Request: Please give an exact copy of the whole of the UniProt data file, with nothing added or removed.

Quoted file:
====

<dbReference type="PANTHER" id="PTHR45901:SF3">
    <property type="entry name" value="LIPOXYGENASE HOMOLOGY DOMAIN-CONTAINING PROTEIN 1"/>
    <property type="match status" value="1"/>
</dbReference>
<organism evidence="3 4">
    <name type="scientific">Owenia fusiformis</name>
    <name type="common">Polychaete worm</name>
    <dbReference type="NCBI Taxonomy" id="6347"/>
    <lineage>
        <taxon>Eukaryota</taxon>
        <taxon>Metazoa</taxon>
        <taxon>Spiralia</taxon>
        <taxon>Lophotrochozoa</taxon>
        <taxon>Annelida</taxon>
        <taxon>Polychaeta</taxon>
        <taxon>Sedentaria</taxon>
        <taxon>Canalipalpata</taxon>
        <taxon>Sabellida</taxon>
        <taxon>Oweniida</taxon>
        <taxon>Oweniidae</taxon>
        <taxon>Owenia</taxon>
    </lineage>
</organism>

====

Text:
<dbReference type="PANTHER" id="PTHR45901:SF3">
    <property type="entry name" value="LIPOXYGENASE HOMOLOGY DOMAIN-CONTAINING PROTEIN 1"/>
    <property type="match status" value="1"/>
</dbReference>
<organism evidence="3 4">
    <name type="scientific">Owenia fusiformis</name>
    <name type="common">Polychaete worm</name>
    <dbReference type="NCBI Taxonomy" id="6347"/>
    <lineage>
        <taxon>Eukaryota</taxon>
        <taxon>Metazoa</taxon>
        <taxon>Spiralia</taxon>
        <taxon>Lophotrochozoa</taxon>
        <taxon>Annelida</taxon>
        <taxon>Polychaeta</taxon>
        <taxon>Sedentaria</taxon>
        <taxon>Canalipalpata</taxon>
        <taxon>Sabellida</taxon>
        <taxon>Oweniida</taxon>
        <taxon>Oweniidae</taxon>
        <taxon>Owenia</taxon>
    </lineage>
</organism>